ROW WRITERS: Rodney Clawson
Once upon a time, a place known as Music Row had a door wide open to those who had talent, desire and a respect for the craft of songwriting. Country music was more or less a cottage industry, and the stakes and money at play were nowhere near to what they are today. Unpolished songwriters knocked on doors, and the doors would open, and the people might laugh after the doors were closed, but these unknowns could walk in and jaw and pitch their songs to publishers.
In the late 1970s, Music Row went through a minor face-lift, with money and influence moving in from Los Angeles and New York. Films such as Urban Cowboy and the success of many crossover hits meant that the checks, which had been relatively small, now had the potential to be huge. As Nashville cashed in, the country music radio stations mushroomed to nearly the same number as the pop stations.
As song publishers began making big money, the conglomerates swallowed up the major record labels and bought out publishing houses, creating their own in-house labels to get in on the deal. When the sensational Garth Brooks set all kinds of record sales, publishers got woozy and began paying higher advances to more writers, resulting in a glut of talent and material. Then, the bubble burst.
Today, the bubble is growing again. More and more young singers are getting record deals. Just as in the halcyon days of the 1960s, veteran writers are working with young writers and artists, crafting and pitching tunes and getting the right management involved. In some ways, it is reminiscent of earlier established artists, publishers and producers getting behind someone they believed in and liked personally, such as singer/songwriters Mel Tillis, Roger Miller and Waylon Jennings. Just like the old days, their success varies, despite the support.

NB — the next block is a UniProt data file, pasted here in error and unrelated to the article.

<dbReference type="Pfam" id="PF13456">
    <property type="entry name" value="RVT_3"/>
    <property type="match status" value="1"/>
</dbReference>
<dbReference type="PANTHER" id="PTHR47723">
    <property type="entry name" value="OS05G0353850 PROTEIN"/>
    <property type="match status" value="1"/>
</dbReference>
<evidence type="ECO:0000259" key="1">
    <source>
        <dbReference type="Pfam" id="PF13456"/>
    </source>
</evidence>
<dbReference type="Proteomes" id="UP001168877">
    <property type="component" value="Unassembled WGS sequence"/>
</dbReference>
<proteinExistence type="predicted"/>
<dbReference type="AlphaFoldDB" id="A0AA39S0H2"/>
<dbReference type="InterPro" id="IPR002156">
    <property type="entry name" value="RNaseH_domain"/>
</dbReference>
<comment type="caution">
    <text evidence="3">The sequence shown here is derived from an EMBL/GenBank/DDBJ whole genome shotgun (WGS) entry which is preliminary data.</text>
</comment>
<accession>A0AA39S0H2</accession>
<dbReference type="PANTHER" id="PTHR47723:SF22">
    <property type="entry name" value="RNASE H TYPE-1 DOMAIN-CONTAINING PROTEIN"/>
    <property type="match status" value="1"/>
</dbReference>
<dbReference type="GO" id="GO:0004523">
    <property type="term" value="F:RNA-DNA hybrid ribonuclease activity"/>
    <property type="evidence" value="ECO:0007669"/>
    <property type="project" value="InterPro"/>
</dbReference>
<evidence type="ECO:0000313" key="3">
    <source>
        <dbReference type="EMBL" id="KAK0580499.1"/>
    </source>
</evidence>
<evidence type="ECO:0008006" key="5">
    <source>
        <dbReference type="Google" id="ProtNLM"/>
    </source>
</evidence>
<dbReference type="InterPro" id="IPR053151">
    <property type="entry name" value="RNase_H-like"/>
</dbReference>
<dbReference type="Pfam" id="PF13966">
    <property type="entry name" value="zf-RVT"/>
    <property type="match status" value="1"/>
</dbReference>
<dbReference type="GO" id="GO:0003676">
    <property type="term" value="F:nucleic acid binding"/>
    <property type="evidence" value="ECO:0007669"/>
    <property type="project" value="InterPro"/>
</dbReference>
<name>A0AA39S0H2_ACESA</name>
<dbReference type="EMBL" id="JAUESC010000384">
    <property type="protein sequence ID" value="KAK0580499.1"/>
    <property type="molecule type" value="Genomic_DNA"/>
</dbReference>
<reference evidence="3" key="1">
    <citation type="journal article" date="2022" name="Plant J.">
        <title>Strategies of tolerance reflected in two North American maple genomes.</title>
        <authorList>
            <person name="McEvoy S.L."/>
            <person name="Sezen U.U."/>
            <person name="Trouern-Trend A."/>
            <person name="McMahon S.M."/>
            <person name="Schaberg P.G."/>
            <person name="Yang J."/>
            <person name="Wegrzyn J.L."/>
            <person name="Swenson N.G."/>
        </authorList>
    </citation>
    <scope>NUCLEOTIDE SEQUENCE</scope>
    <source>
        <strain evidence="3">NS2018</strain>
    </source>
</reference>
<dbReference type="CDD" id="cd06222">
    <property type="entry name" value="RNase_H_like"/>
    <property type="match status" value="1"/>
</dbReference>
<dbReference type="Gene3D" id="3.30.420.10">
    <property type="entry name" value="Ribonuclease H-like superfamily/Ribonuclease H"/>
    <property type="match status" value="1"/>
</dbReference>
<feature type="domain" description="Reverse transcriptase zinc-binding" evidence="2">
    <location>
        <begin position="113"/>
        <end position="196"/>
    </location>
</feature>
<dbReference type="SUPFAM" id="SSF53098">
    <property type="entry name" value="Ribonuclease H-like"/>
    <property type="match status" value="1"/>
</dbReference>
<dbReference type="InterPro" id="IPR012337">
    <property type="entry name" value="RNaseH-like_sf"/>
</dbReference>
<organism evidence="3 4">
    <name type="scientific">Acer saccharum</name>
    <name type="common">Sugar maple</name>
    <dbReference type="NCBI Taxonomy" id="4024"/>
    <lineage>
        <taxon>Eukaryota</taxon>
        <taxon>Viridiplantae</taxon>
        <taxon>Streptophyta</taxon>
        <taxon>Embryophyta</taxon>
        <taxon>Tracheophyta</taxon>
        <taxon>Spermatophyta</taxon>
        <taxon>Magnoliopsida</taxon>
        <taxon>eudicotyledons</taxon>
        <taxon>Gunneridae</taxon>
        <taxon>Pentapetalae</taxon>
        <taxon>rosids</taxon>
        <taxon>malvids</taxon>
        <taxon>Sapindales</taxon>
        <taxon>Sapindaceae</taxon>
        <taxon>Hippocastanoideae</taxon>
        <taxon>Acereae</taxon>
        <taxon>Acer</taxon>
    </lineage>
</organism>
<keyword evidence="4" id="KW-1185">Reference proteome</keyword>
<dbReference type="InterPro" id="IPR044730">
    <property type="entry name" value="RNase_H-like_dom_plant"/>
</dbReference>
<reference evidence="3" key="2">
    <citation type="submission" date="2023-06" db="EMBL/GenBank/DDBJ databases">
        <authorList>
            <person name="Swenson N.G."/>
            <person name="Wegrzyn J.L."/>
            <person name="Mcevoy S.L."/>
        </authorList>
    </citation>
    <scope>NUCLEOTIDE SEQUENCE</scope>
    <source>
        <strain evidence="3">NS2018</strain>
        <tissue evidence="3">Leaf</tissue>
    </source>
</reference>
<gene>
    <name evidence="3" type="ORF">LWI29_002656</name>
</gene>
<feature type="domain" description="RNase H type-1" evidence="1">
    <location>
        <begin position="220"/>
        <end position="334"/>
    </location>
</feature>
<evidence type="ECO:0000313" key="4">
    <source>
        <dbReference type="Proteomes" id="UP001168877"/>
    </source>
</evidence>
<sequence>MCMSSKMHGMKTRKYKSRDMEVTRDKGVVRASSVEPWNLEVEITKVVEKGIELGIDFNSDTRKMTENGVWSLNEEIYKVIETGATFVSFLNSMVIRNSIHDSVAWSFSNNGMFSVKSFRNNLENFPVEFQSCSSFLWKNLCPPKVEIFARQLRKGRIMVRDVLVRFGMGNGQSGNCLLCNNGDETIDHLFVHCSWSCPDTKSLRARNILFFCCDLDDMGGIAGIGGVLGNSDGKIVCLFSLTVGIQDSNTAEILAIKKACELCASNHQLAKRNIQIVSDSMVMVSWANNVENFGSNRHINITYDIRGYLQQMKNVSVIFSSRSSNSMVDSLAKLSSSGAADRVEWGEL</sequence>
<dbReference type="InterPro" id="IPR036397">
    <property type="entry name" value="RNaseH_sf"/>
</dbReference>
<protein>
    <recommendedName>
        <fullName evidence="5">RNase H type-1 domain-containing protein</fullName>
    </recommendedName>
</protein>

The Age of the Internet has spawned dozens of talented, technologically skilled newcomers making names for themselves while bypassing the major labels. Even the names conjure memories of the long-gone record companies such as Bullet, Hickory and Bluebird.
So things change and the pendulum swings back. But not everything changes on Music Row. Writers still get in a room with an idea, and that’s where it all begins. When you come down to it, there still remains the same nervous energy and the same excitement of near anarchy that has always defined the Nashville writer experience. Maybe, it really started with The Fugitive poets at Vanderbilt. Or the tavern singers on Dickerson Road. No matter. The old temptations, tragedies and heartaches are all still there . . . and all of those things are still going to make country songs.
Let’s listen in as four of today’s hot tunesmiths share a bit of their craft: Nashville’s own Wynn Varble, Lee Thomas Miller and Rodney Clawson, and pop-country stylist Alissa Moreno, who takes turns writing on the West Coast and in Music City.
Raised on a farm in Gruver, Texas, Rodney Clawson played sports and was in the high school band and choir. Talent and two strong Texas connections helped him make it in Music City after 15 years of farming with his father.